Considerations Towards Choosing the Right Equipment
Choosing the right equipment for your fresh-market farm requires attention to multiple factors and questions. One of the most important considerations is your ideal scale, a decision that may be determined by availability of land, labor and capital, but also by the type of farm you want to manage. Factors to consider include, but are not limited to, determining whether or not to mechanize at different scales, whether specialized or multipurpose equipment is a better fit for your farm, and how much you like repairing or modifying equipment to fit your needs. Many successful growers recommend investing in post-harvest (washing facilities and cold storage) right away, and in small-scale equipment that will save wear and tear on your body, preventing injuries and allowing you to keep farming as you age.
The following publications are meant as guidance through the process of deciding if a certain piece of equipment will benefit and contribute to your farm enterprise. A good place to start is the Roxbury Farm Equipment Article, which discusses questions to ask when deciding if a piece of equipment is appropriate for your farm. Asking if working with nature can accomplish similar things as a piece of equipment to questions surrounding the long-term value and condition of a piece of equipment are covered in this publication.
A more specific publication when considering which piece of equipment to purchase is Growing for Market’s Six Best Tools for the Market Garden. This article summarizes six useful hand tools for small-scale market gardens as recommended by Jean-Martin Fortier, owner of the successful les Jardins de la Grelinette, a 10-acre micro-farm in Quebec. They include: the rotary power harrow, the Berta plow, a flame weeder, UV-treated polyethylene tarps, and the quick cut harvester. He also recommends a crop-planning calendar as a critical component of successful farming, which is discussed in the Crop Planning Section.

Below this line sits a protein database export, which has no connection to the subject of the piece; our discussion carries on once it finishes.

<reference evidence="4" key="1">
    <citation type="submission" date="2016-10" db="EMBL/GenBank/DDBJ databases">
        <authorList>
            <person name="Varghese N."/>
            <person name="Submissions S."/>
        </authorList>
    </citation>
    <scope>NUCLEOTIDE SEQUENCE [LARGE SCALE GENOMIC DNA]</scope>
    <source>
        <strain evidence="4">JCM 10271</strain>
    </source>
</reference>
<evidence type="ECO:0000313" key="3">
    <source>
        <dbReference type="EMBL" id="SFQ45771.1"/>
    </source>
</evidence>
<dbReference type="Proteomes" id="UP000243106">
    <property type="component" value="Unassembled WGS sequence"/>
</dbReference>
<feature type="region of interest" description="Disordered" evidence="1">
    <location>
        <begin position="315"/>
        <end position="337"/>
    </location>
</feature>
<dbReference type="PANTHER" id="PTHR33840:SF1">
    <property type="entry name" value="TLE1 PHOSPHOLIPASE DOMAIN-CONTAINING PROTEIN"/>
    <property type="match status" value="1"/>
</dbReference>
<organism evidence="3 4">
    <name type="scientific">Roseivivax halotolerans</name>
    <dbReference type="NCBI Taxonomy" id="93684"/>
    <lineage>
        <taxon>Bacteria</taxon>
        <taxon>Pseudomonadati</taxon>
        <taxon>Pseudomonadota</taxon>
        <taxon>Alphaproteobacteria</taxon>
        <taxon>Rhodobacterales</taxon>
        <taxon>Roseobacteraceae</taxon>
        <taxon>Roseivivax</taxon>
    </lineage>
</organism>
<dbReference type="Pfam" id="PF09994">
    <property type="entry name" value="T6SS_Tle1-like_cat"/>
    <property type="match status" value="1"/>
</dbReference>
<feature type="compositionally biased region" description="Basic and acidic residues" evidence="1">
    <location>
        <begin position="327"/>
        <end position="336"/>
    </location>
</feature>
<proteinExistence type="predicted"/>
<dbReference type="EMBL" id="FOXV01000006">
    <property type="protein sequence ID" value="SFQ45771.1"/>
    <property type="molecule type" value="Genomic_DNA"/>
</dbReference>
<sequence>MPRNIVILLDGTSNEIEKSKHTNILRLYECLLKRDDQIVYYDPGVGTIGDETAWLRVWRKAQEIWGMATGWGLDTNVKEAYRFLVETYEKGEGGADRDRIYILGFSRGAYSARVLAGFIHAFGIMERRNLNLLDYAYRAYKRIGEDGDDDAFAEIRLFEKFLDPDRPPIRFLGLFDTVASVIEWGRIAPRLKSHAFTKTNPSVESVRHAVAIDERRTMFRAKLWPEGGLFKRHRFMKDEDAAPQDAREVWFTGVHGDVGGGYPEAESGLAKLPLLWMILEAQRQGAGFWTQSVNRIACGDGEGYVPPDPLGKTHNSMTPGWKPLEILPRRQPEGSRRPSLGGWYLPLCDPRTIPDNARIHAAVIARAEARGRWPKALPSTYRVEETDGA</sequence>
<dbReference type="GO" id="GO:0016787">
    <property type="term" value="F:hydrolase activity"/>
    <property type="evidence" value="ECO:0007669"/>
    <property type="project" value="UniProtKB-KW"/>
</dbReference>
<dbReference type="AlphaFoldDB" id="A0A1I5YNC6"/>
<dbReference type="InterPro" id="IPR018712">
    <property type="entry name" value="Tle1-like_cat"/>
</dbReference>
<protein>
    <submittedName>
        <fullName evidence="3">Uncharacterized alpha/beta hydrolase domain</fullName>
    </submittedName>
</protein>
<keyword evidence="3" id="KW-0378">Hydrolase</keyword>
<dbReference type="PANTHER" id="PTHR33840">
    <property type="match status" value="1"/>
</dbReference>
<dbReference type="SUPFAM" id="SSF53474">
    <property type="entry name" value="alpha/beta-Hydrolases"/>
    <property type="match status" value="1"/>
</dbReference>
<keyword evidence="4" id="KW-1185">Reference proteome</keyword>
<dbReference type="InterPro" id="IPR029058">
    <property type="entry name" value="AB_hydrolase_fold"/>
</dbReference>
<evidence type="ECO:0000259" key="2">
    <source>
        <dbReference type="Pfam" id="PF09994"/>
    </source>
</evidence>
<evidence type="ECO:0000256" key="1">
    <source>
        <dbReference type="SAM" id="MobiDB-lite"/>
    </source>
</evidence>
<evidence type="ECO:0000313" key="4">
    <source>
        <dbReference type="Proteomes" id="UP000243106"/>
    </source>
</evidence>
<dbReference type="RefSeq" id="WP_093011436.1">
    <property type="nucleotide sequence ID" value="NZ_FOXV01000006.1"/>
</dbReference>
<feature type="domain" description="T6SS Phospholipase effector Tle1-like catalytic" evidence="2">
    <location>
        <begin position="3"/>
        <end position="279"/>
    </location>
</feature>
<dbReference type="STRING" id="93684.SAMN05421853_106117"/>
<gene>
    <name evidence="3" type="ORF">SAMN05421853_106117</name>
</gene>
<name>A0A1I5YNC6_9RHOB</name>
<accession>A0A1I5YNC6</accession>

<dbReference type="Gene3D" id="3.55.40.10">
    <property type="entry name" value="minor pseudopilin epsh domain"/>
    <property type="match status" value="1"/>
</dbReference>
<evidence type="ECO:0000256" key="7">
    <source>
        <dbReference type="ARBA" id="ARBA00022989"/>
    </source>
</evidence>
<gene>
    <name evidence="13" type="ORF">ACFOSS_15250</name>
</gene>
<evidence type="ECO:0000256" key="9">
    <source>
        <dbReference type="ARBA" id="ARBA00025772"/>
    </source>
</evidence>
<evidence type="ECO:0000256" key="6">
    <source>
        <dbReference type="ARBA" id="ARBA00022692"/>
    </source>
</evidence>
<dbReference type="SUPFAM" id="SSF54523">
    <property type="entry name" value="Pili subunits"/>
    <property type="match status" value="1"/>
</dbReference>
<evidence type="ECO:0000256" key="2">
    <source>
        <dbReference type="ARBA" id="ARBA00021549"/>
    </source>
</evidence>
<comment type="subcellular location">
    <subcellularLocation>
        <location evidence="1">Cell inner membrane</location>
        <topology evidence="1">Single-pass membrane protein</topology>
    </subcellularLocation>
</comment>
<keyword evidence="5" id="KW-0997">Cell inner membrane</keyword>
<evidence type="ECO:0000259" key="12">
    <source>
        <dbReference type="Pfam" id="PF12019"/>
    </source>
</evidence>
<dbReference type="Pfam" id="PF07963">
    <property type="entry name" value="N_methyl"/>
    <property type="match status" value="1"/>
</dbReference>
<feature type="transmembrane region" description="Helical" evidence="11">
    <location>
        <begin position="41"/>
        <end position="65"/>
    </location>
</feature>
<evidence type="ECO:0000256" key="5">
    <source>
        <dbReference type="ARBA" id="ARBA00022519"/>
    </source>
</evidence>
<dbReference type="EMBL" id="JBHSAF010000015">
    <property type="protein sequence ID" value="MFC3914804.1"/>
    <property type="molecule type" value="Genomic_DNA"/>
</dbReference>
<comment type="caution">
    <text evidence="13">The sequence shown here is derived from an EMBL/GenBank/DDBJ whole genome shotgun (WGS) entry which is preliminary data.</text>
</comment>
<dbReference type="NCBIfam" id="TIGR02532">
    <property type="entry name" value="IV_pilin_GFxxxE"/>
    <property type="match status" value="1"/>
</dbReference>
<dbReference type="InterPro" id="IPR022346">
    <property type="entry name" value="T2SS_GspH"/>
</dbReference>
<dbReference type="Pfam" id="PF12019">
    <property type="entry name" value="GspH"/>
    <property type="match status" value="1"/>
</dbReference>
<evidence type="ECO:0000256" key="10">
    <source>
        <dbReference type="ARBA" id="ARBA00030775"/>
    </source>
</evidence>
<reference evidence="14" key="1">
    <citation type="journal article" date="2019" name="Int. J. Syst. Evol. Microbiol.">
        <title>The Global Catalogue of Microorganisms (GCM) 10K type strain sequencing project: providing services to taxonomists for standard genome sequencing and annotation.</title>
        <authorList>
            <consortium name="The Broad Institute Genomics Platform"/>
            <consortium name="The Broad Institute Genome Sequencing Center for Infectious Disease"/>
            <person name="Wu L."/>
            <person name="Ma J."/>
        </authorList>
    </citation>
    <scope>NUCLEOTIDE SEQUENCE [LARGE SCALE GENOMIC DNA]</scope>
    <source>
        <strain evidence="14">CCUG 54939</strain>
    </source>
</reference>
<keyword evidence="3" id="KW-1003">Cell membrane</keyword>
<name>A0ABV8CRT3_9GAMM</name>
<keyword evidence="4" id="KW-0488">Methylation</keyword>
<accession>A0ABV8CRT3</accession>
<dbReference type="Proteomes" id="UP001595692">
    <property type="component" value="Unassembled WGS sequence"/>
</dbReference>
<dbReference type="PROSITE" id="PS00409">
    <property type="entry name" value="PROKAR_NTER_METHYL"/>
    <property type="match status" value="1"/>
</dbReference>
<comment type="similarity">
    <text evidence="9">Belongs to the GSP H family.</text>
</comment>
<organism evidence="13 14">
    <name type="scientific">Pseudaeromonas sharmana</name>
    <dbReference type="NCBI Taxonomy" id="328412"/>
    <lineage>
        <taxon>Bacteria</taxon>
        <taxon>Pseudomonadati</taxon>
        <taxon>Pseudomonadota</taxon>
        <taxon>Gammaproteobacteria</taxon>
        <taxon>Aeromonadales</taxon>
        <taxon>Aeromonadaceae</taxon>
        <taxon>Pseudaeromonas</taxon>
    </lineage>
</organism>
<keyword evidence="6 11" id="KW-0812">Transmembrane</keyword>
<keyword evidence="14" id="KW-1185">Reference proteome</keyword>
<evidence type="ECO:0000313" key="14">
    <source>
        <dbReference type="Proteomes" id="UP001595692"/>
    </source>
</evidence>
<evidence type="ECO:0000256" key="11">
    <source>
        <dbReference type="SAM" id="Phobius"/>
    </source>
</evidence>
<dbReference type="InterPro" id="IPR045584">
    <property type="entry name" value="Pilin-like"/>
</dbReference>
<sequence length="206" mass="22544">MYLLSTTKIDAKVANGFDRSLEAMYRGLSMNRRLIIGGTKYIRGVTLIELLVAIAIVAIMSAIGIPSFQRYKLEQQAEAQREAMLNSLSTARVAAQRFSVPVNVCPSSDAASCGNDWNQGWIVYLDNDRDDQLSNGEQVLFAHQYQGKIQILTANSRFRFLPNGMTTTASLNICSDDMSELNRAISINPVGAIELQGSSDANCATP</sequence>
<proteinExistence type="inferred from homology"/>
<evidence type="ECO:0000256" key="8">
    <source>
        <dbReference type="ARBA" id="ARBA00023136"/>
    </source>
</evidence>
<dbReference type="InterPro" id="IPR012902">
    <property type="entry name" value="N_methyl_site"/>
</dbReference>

If you are specifically seeking information on tractors, see the Tractor Primer for the Market Farm produced by the Wisconsin School for Market Growers. It outlines an understanding of basic terms and issues for tractors on a small market farm, features of the tractor in question, used vs. new tractors, and tillage tools. Tractor Primer for the Market Farm also emphasizes other important purchases such as walk-in coolers to consider establishing, dependent on individual finances, before a tractor is purchased.
If your goal is to farm for a lifetime and maintain a viable livelihood, financial decisions in regards to large equipment purchases remain a large consideration. Small-Scale Market Farming: Efficiency of Land, Labor, and Time; Appropriate Tools; and Enjoying the Craft of Farming accompanied by the Market Farm Capitalization Budget out of the Wisconsin School for Beginning Market Growers provides information in order to successfully manage your finances as you make decisions on equipment purchases. The first publication goes over appropriate tools for small-scale market farming through a 1-3, 4-6, and 7-10 acre production cost breakdown sheet. The table estimates equipment needs and costs for these different scales of production at different stages including seed starting, spraying, cultivation, harvesting, labor, etc. The Market Farm Capitalization Budget, a supplement to the one discussed above, lists specific equipment commonly utilized on a fresh market farm by priority and both new and used estimated costs.
Fortier, Jean-Martin. 2014. Six Best Tools for the Market Garden. Growing for Market. Vol.23(3) pp.1-8
Roxbury Farm. 2006. Roxbury Farm Equipment article. Roxbury Farm
Wisconsin School for Beginning Market Growers. 2005. Market Farm Capitalization Budget. University of Wisconsin Center for Integrated Agricultural Systems (CIAS)
Wisconsin School for Beginning Market Growers. 2005. Small-Scale Market Farming: Efficiency of land, labor, and time; Appropriate Tools; and Enjoying the Craft of Farming. University of Wisconsin Center for Integrated Agricultural Systems (CIAS)
Wisconsin School for Beginning Market Growers. 2013. Tractor Primer for the Market Farm. University of Wisconsin Center for Integrated Agricultural Systems (CIAS)